NPR Politics presents the Lunchbox List: our favorite campaign news and stories curated from NPR and around the Web in digestible bites (100 words or less!). Look for it every weekday afternoon from now until the conventions.

Convention Countdown

The Republican National Convention is in 4 days in Cleveland.

The Democratic National Convention is in 11 days in Philadelphia.

NASA has released the first picture of Jupiter taken since the Juno spacecraft went into orbit around the planet on July 4.

The picture was taken on July 10. Juno was 2.7 million miles from Jupiter at the time. The color image shows some of the atmospheric features of the planet, including the giant red spot. You can also see three of Jupiter's moons in the picture: Io, Europa and Ganymede.

The Senate is set to approve a bill intended to change the way police and health care workers treat people struggling with opioid addictions.

My husband and I once took great pleasure in preparing meals from scratch. We made pizza dough and sauce. We baked bread. We churned ice cream.

Then we became parents.

Now there are some weeks when pre-chopped veggies and a rotisserie chicken are the only things between us and five nights of Chipotle.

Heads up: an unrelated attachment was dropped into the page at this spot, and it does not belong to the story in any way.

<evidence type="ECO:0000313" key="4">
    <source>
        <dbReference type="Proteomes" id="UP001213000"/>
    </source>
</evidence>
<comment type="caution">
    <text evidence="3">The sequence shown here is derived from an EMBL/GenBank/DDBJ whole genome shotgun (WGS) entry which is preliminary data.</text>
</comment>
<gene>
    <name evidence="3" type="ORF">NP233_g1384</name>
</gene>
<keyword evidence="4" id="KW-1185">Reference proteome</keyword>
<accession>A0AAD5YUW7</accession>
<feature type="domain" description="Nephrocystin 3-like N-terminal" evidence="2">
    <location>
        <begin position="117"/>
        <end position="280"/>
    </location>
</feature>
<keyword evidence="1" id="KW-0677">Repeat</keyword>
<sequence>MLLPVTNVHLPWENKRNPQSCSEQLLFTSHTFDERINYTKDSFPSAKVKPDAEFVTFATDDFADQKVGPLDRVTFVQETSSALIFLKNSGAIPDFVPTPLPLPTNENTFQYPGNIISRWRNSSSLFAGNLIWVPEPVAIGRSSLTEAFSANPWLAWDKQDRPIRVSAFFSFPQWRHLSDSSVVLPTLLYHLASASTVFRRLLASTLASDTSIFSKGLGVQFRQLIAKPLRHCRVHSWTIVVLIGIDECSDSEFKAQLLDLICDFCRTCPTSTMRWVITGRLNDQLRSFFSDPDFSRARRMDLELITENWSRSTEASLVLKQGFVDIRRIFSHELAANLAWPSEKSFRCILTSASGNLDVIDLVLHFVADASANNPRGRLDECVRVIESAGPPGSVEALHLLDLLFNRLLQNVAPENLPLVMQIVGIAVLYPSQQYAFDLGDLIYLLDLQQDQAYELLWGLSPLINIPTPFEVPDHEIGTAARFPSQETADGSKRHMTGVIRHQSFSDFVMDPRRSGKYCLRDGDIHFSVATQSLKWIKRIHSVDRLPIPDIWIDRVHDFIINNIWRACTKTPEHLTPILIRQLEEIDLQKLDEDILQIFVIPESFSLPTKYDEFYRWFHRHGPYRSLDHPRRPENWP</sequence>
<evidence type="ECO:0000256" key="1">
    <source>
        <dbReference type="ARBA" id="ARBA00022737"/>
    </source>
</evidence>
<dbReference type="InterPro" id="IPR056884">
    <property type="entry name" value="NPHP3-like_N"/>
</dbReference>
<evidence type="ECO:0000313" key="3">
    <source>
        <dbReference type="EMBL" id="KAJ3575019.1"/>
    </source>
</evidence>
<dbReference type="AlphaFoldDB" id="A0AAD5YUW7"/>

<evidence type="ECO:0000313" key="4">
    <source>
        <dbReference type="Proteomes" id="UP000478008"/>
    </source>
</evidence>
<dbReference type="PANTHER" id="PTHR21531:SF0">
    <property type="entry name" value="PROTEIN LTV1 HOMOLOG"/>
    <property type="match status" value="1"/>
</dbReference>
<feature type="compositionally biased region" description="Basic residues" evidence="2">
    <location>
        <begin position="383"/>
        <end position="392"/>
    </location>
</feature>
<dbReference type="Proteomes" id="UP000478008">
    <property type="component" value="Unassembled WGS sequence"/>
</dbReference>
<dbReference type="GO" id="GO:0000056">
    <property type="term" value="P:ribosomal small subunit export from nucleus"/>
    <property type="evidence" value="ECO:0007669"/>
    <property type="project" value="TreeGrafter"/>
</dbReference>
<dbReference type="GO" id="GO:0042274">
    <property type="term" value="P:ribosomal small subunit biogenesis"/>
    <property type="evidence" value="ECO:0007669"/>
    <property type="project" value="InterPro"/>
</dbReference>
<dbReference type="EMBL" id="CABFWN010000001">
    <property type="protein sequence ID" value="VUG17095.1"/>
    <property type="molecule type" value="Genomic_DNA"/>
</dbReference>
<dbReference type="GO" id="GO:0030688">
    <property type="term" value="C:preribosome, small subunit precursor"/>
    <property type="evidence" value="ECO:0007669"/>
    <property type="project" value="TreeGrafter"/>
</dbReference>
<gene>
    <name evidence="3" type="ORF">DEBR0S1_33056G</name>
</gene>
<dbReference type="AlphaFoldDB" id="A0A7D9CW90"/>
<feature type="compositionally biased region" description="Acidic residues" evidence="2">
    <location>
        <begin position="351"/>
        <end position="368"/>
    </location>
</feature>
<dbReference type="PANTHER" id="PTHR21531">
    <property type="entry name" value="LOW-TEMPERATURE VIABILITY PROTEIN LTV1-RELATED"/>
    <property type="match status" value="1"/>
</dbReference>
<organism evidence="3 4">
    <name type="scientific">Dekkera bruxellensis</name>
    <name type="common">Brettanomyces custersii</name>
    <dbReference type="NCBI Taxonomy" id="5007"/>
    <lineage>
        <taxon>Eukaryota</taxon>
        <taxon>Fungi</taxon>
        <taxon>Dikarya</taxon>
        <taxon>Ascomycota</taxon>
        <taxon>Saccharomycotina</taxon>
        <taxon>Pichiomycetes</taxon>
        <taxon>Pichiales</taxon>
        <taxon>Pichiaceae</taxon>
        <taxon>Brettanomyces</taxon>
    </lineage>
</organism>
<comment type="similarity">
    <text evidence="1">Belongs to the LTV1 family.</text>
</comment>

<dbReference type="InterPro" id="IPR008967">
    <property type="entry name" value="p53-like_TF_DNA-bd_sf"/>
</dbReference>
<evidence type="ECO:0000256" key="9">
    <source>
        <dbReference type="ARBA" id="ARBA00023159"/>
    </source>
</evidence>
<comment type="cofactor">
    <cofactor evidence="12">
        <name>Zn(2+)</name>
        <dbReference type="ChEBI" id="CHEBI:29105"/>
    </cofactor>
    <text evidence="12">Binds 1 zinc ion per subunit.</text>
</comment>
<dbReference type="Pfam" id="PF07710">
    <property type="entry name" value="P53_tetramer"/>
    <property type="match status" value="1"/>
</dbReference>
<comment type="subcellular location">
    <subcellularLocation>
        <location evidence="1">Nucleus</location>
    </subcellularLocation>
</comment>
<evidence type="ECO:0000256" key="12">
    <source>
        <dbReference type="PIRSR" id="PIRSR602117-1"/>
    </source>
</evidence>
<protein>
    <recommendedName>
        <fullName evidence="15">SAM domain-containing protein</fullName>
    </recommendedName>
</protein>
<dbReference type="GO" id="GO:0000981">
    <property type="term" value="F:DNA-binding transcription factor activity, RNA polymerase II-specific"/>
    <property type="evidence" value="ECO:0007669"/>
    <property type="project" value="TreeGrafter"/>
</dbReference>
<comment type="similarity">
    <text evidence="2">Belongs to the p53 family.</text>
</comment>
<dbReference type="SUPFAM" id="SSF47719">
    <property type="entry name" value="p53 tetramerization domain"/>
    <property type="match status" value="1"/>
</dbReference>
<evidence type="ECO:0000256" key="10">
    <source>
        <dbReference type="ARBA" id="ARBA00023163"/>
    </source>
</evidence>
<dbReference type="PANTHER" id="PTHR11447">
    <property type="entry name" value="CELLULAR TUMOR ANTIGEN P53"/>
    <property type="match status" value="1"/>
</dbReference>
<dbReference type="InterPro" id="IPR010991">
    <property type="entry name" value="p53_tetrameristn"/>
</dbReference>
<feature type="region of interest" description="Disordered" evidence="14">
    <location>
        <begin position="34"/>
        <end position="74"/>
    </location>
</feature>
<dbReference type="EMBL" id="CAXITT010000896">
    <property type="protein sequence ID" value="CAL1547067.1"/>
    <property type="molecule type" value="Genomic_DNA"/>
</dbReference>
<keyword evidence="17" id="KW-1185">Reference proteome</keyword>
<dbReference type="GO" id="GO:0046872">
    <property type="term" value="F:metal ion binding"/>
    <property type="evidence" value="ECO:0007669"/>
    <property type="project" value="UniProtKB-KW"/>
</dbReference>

Parents are busy. For some of us, figuring out how to get dinner on the table is a daily struggle. So I reached out to food experts, parents and nutritionists for help. Here is some of their (and my) best advice for making weeknight meals happen.

"O Canada," the national anthem of our neighbors up north, comes in two official versions — English and French. They share a melody, but differ in meaning.

Let the record show: neither version of those lyrics contains the phrase "all lives matter."

But at the 2016 All-Star Game, the song got an unexpected edit.

At Petco Park in San Diego, one member of the Canadian singing group The Tenors — by himself, according to the other members of the group — revised the anthem.

School's out, and a lot of parents are getting through the long summer days with extra helpings of digital devices.

How should we feel about that?

Police in Baton Rouge say they have arrested three people who stole guns with the goal of killing police officers. They are still looking for a fourth suspect in the alleged plot, NPR's Greg Allen reports.

"Police say the thefts were at a Baton Rouge pawn shop early Saturday morning," Greg says. "One person was arrested at the scene. Since then, two others have been arrested and six of the eight stolen handguns have been recovered. Police are still looking for one other man."

A 13-year-old boy is among those arrested, Greg says.

Copyright 2016 NPR. To see more, visit http://www.npr.org/.

After an international tribunal invalidated Beijing's claims to the South China Sea, Chinese authorities have declared in no uncertain terms that they will be ignoring the ruling.

The Philippines brought the case to the Permanent Court of Arbitration in The Hague, objecting to China's claims to maritime rights in the disputed waters. The tribunal agreed that China had no legal authority to claim the waters and was infringing on the sovereign rights of the Philippines.